Food has always been a big part of my travels. It is, after all, the best way to connect with a place and its people. Food is Culture.
And in Korea, street food is part of its culture. The food scene in Seoul is deliciously varied and steeped in tradition. And its streets will fill you in on its true flavors. Ubiquitous food stalls and kiosks are the best places to eat on the go in a city that needs fuel to get going. Food is quick, hot and cheap in a Po Jang Macha, as locals call them.
Our adventure started with a dish of Haemul Pajeon (Seafood Pancake) demonstrated first to us by a chef at O’ngo Food Communication’s kitchen in Jongno-gu. A food tour we joined to experience Seoul through our belly. I tried many times to replicate this Korean pancake in my kitchen but could never get the crunch. Now I know. A pinch or two of baking soda will do the trick.
On hindsight, hard as it may be, I shouldn’t have gorged on that favorite dish of mine because the rest of the tour had us weaving through good eats after good eats around Insadong.
First stop was the Nakwon Market. Definitely not a Gwangjang (the market of all Seoul markets) but it caters to the neighbourhood and it doesn’t get as local as this.
It is here where I had my first taste of baechu geotjeori, which translates to Napa cabbage lightly salted.
It doesn’t have the oomph of the classic kimchi, but it is mildly salty and sweet making it more rounded. Its crispy texture is refreshingly addicting that leaves me craving for it to this day.
A kimchi made to be eaten fresh without fermentation,
it is made daily by this lady who also makes an outstanding Gimbap, a dish that I was never compelled to try (because I thought it is an inferior version of the Japanese sushi, quite the contrary) but have since become a convert.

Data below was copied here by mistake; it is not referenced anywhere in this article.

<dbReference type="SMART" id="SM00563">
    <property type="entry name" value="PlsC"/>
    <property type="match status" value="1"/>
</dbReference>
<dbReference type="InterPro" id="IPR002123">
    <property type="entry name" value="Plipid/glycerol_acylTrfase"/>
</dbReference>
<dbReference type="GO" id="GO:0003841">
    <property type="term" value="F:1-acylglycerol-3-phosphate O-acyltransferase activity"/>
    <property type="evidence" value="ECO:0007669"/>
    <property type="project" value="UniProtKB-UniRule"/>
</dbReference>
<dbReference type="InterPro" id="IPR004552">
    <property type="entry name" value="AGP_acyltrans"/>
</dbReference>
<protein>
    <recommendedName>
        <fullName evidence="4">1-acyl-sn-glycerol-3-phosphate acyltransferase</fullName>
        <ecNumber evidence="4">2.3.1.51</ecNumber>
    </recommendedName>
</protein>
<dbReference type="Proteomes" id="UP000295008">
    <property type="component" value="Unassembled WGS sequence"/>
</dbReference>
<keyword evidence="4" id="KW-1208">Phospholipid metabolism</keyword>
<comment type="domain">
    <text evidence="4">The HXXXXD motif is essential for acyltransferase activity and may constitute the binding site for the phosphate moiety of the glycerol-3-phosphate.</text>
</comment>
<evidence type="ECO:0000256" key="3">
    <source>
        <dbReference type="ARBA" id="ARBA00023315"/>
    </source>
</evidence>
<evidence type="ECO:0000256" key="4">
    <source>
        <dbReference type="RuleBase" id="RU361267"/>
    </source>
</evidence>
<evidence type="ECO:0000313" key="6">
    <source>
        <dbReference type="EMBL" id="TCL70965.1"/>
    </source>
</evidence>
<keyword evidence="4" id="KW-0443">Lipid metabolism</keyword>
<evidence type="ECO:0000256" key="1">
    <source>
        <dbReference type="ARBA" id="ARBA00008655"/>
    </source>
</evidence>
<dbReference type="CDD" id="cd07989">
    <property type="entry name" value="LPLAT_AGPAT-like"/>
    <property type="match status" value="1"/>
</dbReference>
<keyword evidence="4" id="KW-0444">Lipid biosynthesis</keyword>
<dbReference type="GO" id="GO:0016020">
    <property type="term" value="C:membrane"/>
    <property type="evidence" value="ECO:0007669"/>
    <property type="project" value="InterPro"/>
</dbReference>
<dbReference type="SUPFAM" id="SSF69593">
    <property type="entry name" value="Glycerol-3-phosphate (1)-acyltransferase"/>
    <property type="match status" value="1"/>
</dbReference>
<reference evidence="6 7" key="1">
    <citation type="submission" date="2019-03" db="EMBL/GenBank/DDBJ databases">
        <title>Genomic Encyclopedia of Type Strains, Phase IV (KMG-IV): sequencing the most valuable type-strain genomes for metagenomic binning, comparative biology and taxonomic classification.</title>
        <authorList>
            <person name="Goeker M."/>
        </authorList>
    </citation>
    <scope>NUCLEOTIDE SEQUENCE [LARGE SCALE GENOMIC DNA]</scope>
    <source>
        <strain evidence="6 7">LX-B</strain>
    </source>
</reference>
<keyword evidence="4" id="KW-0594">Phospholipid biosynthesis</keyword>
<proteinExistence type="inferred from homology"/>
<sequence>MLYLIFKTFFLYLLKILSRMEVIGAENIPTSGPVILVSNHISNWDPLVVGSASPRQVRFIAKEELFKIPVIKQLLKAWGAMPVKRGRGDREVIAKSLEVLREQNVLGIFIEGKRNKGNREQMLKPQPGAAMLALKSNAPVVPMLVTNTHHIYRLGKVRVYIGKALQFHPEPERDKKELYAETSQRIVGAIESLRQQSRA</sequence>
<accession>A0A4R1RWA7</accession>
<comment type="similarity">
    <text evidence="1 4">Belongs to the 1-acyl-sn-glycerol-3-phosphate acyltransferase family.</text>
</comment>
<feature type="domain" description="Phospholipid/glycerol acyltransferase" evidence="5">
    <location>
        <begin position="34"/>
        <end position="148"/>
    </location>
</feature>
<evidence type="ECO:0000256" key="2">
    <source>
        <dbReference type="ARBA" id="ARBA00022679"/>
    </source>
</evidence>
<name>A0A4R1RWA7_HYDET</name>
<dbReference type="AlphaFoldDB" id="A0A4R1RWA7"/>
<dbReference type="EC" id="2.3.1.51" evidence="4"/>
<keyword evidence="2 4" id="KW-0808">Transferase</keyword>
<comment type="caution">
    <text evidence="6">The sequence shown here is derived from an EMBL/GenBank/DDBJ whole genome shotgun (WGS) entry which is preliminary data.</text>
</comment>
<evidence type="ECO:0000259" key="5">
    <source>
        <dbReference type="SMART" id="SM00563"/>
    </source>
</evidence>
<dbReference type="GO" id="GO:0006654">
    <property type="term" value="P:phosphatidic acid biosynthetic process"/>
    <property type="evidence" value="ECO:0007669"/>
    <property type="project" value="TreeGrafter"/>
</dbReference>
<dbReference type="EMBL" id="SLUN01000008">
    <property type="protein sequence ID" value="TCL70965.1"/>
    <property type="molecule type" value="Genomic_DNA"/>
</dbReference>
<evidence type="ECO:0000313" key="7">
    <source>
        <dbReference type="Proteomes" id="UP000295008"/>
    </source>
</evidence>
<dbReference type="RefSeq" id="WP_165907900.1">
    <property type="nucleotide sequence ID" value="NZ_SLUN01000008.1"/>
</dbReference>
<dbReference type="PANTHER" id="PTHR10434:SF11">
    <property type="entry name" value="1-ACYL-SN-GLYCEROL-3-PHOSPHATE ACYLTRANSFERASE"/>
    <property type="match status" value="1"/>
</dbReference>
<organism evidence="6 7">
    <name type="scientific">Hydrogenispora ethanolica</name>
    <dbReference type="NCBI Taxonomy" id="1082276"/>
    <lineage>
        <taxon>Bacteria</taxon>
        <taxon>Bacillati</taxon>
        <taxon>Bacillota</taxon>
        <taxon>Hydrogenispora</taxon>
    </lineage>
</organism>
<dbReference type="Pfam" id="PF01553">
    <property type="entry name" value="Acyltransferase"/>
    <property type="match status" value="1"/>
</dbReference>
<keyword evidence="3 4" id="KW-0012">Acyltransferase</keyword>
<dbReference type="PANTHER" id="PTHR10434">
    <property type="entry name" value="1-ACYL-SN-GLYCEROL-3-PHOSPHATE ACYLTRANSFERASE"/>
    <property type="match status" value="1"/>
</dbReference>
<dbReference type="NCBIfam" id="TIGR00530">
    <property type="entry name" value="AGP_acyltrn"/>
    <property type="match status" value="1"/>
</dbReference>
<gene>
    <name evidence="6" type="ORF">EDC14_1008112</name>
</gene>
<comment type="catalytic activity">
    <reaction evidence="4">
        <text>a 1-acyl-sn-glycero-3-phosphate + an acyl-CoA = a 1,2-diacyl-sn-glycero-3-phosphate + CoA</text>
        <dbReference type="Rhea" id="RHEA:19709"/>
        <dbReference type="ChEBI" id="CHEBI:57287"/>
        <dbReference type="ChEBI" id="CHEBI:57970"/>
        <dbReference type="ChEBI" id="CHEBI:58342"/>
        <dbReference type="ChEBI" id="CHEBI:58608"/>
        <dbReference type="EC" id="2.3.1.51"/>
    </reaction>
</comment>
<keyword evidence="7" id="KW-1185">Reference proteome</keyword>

Gimbap: Rice rolls stuff with cucumber, crab sticks, turnip and wrapped in seaweed then brushed with a bit of roasted sesame oil.
Her stall is packed with locals, and you can guess why.
A few street foods later,
Bungeoppang: It’s a waffle with either a red bean paste (azuki) or a cream filling (similar to a Bavarian) shaped and sealed in a bungeo (carp) like cast iron mold. Crispy edges with a soft sweet middle.
Gyenranppang: On the same stall you’ll most likely find this chicken egg bread or simply egg bread. A version of the bungeoppang. The dough is topped with an egg and cooked in a mini oven.
Beondegi: Seasoned silkworm pupae steamed or boiled and eaten as a snack. Chewy in texture, taste is ok, but the smell is a bit off. Overall, ok to try once.
we found ourselves in Bukchon Son Mandu.
Oh the deep-fried pork dumpling is to die for.
A combination of pork, scallions and glass noodles on a dumpling that is fried to a perfect crisp. We were back the following day for a full meal.
We then capped the tour with more food. A sumptuous BBQ lunch.
Left to wander on our own, we found more street food that fancied our eyes more that our stomachs but still gave in to the lure.
Ggultarae or Dragon Beard Candy: These guys do a great show, attracting many audiences. They start with a block of fermented honey and a bowl of cornstarch (chanting as they work) that is stretched until it turns into fine soft strings. It is then stuffed with hazelnuts, walnuts or peanuts. Yummy!
Spotted, not in Insadong but in Bukchon (on my next post), is this heavenly sweet potato that Korea is so known for.
Bukchon Son Mandu 42-5, Insadong-gil, Jongno-gu, Seoul, South Korea (Insadong)